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I do not own these pictures.

No More Bottled Water For Me

I started this blog four years ago with the intention to use it as a platform for my writing, yet I’m sure posts about animals outnumber posts about writing tenfold. And you know what? I’m okay with that. Nothing would satisfy me more than to be the reason someone saves an animals from a shelter as opposed to visiting a pet store or breeder.

Yes, there are reputable breeders out there, and in a perfect world I think shelters and reputable breeders would be the only places people would get dogs. But this isn’t a perfect world. It never was.  And people are greedy assholes and have no problem breeding dogs in horrendous conditions without proper care, all for the sake of profit.

It’s easier to over-breed a dog for 10 years, keep her in filthy conditions, make a ton of money off her, and then toss her in a shelter or shoot her and leave her in a ditch somewhere, (yes, this happens) than to get a real job and actually work for a living.

I know not all breeders are like this, but until we are no longer killing animals every year because there is no space for them in shelters, I’ll never understand why people would go to a breeder, or how a good person would ever think to add more dogs to an already over-populated world of canines and become a breeder.

You are part of the problem. As two of my favorite sayings go: “Don’t breed or buy while shelter animals die” and “Every dog bred is a shelter dog dead.”

These are slogans I have seen at puppy mill and pet store protests I’ve been to, and they’ve really stuck with me.

Wait, I seem to have gone on about shelter dogs again. I do that a lot. But this post was not supposed to be about animals. I wanted to blog about something I decided to do while I was the shelter today, playing in a yard with one of the dogs named, Sevvy.  It was pretty warm out, and I had a bottle of water with me.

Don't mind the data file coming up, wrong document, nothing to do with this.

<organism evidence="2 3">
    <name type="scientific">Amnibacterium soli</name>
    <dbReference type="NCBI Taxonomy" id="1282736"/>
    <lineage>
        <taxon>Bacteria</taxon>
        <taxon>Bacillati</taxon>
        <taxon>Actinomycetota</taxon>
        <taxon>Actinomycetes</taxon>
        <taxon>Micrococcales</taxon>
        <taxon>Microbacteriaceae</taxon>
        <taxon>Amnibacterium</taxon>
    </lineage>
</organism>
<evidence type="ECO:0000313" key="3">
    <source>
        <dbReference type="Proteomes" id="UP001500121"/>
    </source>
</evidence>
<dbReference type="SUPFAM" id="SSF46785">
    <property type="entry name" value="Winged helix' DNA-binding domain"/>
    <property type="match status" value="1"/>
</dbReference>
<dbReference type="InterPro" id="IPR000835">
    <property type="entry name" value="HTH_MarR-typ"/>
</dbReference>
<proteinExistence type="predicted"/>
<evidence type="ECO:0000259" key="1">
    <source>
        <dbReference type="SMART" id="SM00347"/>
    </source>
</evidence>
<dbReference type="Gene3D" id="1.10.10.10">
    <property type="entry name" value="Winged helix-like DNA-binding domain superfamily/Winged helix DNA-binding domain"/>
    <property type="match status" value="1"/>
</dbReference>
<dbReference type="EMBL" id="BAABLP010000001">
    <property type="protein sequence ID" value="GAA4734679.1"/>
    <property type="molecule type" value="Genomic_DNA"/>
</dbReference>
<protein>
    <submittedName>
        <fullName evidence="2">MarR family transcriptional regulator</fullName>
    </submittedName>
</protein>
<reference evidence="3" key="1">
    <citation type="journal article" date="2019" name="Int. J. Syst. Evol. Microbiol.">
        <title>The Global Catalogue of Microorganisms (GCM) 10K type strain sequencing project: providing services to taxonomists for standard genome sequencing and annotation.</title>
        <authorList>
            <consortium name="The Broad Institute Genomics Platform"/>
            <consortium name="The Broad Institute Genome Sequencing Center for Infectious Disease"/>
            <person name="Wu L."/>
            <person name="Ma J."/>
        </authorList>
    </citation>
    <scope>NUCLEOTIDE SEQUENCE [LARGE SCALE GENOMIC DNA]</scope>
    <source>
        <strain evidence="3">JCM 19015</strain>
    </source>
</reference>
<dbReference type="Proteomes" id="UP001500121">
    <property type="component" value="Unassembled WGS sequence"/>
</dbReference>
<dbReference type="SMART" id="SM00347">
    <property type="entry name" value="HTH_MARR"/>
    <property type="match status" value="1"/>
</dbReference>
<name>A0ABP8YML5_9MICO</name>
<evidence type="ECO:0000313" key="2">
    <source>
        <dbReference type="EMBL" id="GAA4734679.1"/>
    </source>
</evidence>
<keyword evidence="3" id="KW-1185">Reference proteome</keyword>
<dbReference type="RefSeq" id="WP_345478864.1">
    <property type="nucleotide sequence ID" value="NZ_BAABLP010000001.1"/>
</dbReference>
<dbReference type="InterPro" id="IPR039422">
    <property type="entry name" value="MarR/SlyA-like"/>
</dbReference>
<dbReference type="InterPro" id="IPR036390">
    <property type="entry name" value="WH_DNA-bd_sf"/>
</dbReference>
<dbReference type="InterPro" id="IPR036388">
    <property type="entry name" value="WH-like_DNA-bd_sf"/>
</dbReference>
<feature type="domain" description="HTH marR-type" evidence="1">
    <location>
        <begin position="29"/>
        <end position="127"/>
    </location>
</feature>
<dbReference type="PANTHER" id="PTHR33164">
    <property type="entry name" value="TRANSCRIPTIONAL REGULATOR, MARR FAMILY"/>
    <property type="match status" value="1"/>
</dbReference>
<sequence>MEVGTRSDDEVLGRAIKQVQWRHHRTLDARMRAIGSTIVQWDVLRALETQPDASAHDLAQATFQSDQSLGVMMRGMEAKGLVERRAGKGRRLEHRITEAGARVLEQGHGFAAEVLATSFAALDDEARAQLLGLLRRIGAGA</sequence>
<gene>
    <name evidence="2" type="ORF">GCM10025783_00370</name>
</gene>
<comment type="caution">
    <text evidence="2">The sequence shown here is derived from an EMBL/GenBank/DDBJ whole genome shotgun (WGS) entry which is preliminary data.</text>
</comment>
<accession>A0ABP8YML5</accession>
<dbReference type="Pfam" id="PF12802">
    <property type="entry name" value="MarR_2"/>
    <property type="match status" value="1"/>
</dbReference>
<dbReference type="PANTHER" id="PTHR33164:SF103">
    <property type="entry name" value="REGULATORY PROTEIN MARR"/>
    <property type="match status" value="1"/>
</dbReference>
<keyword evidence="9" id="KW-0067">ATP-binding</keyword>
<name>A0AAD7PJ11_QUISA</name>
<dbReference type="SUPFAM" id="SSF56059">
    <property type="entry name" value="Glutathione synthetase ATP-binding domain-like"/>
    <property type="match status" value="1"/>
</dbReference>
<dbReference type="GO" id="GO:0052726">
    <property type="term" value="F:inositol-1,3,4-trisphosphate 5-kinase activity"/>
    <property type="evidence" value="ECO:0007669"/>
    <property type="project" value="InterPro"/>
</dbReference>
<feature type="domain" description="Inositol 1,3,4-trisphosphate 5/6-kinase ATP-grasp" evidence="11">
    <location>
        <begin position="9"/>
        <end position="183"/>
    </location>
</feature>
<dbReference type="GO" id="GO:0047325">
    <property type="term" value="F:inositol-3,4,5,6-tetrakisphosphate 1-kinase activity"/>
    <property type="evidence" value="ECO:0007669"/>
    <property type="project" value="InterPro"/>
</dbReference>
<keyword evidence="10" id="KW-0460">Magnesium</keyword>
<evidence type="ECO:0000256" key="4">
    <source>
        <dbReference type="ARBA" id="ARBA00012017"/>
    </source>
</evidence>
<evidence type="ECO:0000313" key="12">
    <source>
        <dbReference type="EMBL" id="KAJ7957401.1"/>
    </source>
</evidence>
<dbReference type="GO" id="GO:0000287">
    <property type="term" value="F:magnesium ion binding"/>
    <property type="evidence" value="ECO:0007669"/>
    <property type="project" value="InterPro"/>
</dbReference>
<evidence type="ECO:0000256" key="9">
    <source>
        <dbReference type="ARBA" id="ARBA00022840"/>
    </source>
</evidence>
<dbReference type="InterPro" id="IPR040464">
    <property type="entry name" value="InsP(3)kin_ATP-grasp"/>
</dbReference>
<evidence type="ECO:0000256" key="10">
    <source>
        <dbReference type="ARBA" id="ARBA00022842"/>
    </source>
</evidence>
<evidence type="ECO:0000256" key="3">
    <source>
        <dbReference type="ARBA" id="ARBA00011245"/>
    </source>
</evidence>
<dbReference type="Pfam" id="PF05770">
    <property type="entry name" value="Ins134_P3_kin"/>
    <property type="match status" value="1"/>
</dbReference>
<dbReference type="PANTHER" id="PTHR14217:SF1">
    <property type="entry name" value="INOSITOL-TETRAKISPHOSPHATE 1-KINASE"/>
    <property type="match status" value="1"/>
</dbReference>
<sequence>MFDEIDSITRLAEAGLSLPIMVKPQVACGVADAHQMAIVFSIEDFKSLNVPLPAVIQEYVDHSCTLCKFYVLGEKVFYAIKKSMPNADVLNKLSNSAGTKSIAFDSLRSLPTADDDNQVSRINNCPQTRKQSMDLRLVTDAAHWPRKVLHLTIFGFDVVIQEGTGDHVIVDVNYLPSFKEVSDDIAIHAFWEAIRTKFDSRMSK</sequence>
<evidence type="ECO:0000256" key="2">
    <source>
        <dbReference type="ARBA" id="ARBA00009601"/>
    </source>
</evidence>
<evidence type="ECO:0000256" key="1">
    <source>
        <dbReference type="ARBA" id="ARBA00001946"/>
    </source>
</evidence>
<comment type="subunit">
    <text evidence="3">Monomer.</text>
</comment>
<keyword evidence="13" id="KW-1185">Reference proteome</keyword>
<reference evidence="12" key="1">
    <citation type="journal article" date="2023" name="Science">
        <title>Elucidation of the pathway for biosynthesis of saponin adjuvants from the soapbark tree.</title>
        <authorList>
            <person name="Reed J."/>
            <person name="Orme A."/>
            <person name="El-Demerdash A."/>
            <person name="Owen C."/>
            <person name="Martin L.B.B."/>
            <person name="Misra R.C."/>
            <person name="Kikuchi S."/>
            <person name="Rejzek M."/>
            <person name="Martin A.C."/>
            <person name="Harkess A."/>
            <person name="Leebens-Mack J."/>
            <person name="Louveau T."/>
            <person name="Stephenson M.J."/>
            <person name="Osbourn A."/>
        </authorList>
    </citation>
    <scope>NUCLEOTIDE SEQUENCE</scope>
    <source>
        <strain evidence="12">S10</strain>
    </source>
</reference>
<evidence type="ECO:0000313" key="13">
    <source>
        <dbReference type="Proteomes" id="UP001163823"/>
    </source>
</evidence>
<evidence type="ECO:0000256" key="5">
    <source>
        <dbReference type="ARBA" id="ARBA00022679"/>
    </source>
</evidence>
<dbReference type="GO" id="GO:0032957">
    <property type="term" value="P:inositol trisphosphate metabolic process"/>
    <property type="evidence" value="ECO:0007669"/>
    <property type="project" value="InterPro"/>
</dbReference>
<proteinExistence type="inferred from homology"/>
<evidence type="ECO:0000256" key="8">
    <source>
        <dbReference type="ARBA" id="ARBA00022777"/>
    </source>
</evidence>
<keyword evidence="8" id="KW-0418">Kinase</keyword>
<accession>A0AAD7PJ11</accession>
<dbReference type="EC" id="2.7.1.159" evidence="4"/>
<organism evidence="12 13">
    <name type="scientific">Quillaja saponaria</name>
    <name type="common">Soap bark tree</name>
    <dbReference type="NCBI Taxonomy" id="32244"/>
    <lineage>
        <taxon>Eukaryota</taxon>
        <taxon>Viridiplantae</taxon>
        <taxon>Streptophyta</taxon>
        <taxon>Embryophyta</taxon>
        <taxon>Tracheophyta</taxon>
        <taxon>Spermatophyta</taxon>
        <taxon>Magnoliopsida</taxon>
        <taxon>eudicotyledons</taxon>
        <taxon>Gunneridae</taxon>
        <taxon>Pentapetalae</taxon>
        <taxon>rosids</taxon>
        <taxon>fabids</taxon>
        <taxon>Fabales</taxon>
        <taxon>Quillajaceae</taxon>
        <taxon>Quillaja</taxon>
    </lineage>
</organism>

I sipped my water and it was ice cold, even though I had filled the bottle over an hour ago. The bottle was a reusable container, not plastic, and it was the kind that keeps the water at a cold temperature for over 12 hours. The cold water was so refreshing I had to ask myself why I even drink plastic bottled water.

Like many people I’m sure, plastic water bottles became a permanent fixture in my refrigerator, and I used to think nothing to grab a bottle, sit on my couch in front of my TV, and drink away. After doing this for many years and thinking there was nothing wrong with it because I recycle, I finally asked myself the simple question, “Why”?

Why do I need to drink bottled water? A while back, I decided I wouldn’t drink any bottled water while in my house. I had installed a simple water purifier system to my faucet and drank water the old fashioned way – with a cup.

I made the “no drinking bottled water” rule at home for me, while nagging everyone else in my home to do the same thing, yet never asked myself why I thought it was okay to grab a bottled water when I was on the go, especially since I have about a dozen reusable bottles in my house.

So, I was thinking today at the shelter, as I was drinking from my non-plastic reusable water bottle, that I will make a pledge to not use one single plastic water bottle for the entire month and since this is the first of the month, it’s a perfect time to start.

Again, I don’t use a lot of plastic water bottles to begin with, but I don’t see a reason I should use any at all.  I will drink from the faucet with my purifier and use reusable bottles when away from home.

Recycling is great and something we all should so, but reducing our waste is even better. It uses up a lot of energy to recycle, and it’s better for the environment to reduce first. So that will be my goal this month, to not just reduce my bottled water consumption but eliminate it.

My other goal is to finally finish that novel I’ve been working on for almost a year…right almost forgot about that.  Priorities.

 

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Give a Shelter Dog a Look

I was talking to a fellow volunteer at the animal shelter tonight and with a very somber tone she told me that fifteen of her friends have gotten their dogs from breeders, some just recently.

She was disappointed because everyone who knows enough about her to be considered a friend, knows that she volunteers at a dog rescue. Yet, not one of those friends had inquired about any of the dogs at the shelter.